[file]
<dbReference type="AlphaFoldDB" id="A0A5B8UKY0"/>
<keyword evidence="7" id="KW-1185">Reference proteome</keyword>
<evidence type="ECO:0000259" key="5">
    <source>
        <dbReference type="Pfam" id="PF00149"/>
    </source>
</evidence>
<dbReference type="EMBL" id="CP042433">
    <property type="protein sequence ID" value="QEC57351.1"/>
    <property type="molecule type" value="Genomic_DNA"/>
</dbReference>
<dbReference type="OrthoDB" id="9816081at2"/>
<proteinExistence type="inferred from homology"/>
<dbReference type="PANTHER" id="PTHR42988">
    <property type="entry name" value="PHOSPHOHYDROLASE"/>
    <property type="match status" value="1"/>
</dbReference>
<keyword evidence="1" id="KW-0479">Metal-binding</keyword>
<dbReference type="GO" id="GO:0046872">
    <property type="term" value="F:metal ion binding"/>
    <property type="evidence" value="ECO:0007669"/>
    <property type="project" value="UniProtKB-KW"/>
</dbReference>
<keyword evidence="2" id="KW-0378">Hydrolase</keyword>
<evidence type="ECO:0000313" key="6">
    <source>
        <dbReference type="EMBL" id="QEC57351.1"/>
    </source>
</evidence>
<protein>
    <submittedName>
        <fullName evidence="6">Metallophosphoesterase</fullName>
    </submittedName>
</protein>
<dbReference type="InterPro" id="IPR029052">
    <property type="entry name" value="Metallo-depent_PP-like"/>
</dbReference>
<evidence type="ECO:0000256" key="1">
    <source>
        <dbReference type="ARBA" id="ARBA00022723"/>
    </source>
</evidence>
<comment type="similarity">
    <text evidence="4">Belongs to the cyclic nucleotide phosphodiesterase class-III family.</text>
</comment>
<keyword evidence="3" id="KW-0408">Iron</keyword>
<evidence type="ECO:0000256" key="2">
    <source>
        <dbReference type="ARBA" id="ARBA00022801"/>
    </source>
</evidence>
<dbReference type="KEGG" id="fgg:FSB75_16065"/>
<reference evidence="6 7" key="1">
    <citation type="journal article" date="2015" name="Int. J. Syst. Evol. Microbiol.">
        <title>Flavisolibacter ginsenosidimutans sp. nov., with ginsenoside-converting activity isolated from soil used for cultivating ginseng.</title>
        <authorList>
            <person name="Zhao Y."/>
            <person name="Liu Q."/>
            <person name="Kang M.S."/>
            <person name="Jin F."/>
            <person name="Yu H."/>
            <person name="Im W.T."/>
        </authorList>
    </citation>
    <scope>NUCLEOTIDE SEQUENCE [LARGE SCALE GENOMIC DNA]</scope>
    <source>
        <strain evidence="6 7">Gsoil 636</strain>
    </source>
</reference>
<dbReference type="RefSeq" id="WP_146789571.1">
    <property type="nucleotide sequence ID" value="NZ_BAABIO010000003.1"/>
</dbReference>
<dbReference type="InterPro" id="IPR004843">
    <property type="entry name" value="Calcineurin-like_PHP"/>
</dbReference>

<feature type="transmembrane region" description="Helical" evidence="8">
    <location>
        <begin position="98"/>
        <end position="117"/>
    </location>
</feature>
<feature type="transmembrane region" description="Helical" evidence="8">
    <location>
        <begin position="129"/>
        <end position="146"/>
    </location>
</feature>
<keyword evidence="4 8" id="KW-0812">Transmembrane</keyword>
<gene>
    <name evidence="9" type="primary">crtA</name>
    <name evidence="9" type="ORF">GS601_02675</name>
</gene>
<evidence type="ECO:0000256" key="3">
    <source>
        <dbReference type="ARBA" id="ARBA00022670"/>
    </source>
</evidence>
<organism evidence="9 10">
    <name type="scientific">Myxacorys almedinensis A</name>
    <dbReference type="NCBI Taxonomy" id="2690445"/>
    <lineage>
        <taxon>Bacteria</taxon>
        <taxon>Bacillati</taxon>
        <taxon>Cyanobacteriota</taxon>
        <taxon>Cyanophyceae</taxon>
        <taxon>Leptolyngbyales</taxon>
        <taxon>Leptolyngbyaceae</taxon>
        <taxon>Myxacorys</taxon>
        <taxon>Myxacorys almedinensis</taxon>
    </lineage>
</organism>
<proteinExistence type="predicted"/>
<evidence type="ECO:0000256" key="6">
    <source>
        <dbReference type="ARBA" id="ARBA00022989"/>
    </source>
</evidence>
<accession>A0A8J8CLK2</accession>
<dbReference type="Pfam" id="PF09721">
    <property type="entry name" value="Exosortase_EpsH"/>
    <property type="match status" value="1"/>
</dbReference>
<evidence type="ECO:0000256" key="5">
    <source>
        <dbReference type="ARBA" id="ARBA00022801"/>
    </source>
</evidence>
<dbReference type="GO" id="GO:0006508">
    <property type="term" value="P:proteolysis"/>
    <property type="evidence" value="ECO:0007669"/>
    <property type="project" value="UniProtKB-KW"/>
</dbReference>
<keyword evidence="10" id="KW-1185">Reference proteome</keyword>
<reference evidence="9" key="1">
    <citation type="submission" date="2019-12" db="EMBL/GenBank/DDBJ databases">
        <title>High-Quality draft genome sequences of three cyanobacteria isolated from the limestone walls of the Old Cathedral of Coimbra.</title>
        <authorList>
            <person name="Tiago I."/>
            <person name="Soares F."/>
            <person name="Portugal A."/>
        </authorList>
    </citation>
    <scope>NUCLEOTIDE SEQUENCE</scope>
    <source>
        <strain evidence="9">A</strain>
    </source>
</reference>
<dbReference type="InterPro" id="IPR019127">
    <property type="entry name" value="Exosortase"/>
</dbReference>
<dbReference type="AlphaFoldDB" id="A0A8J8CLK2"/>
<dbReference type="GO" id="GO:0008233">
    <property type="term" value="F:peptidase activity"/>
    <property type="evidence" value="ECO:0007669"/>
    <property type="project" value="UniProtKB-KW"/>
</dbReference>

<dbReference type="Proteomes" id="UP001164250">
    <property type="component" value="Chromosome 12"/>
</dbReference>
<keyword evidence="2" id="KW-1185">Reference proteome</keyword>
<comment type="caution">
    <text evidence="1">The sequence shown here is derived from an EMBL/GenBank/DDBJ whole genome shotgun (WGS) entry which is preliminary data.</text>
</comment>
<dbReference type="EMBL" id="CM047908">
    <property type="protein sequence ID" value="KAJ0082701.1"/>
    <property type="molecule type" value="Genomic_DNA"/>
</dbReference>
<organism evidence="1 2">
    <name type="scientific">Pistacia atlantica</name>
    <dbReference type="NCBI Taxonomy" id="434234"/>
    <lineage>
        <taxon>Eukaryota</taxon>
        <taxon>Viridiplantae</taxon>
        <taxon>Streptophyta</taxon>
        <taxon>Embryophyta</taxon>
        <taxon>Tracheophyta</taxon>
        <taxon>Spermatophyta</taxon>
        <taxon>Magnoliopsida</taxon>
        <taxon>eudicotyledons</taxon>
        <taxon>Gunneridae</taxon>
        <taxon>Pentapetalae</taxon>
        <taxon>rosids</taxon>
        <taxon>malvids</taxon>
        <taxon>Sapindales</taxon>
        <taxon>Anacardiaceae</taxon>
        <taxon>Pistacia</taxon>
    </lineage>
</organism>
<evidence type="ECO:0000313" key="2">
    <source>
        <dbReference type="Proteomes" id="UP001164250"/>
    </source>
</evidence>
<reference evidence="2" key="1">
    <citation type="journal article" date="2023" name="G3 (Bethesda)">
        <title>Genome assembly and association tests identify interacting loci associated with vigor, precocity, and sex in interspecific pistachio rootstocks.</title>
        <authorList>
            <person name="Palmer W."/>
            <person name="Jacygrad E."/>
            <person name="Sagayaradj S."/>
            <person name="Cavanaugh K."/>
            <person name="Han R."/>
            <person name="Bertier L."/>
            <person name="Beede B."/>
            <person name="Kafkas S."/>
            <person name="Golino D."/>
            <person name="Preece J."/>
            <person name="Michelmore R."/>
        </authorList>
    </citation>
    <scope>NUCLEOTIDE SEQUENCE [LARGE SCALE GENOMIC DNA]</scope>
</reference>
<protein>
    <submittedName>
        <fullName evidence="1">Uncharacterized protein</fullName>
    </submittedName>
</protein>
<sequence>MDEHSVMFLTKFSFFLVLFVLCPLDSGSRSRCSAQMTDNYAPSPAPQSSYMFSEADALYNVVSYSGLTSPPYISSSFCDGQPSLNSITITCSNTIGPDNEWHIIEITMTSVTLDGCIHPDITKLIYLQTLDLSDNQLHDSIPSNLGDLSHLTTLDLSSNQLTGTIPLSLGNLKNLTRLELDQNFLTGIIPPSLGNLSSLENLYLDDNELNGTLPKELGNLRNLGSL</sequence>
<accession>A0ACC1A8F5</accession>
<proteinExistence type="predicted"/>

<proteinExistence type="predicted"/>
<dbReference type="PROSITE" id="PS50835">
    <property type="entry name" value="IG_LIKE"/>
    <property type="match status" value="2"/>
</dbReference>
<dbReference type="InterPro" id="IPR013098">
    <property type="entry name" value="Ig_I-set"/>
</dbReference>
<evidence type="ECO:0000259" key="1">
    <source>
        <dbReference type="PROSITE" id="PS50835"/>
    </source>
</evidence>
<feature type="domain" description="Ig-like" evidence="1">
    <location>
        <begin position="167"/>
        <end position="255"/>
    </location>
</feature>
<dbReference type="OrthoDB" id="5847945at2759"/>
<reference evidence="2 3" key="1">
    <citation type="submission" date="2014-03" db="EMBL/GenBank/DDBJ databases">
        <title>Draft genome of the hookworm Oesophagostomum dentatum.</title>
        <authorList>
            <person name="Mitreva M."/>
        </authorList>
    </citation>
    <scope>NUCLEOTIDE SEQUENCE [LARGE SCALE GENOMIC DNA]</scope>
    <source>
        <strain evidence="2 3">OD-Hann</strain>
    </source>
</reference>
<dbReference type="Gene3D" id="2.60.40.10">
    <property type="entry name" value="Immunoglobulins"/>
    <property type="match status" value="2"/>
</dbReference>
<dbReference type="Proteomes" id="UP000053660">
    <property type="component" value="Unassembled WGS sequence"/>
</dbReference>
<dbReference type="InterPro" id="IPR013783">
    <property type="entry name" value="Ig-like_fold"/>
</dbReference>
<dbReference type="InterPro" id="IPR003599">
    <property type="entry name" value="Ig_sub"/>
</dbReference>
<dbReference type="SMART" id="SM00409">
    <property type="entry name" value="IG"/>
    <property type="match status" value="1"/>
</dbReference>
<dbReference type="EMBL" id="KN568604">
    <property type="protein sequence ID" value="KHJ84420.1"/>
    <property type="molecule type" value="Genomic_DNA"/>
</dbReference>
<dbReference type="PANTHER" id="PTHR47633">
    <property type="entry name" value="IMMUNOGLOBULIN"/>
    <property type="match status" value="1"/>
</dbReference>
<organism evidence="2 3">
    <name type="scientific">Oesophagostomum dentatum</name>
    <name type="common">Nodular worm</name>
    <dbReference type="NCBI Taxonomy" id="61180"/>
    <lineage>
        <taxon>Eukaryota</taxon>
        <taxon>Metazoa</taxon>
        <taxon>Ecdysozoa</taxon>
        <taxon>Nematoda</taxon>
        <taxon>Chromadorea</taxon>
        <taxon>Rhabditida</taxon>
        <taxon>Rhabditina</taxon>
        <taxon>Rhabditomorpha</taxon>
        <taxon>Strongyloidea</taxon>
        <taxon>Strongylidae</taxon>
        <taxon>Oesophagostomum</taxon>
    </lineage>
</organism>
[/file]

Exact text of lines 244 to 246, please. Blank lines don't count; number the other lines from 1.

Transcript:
        <authorList>
            <person name="Mitreva M."/>
        </authorList>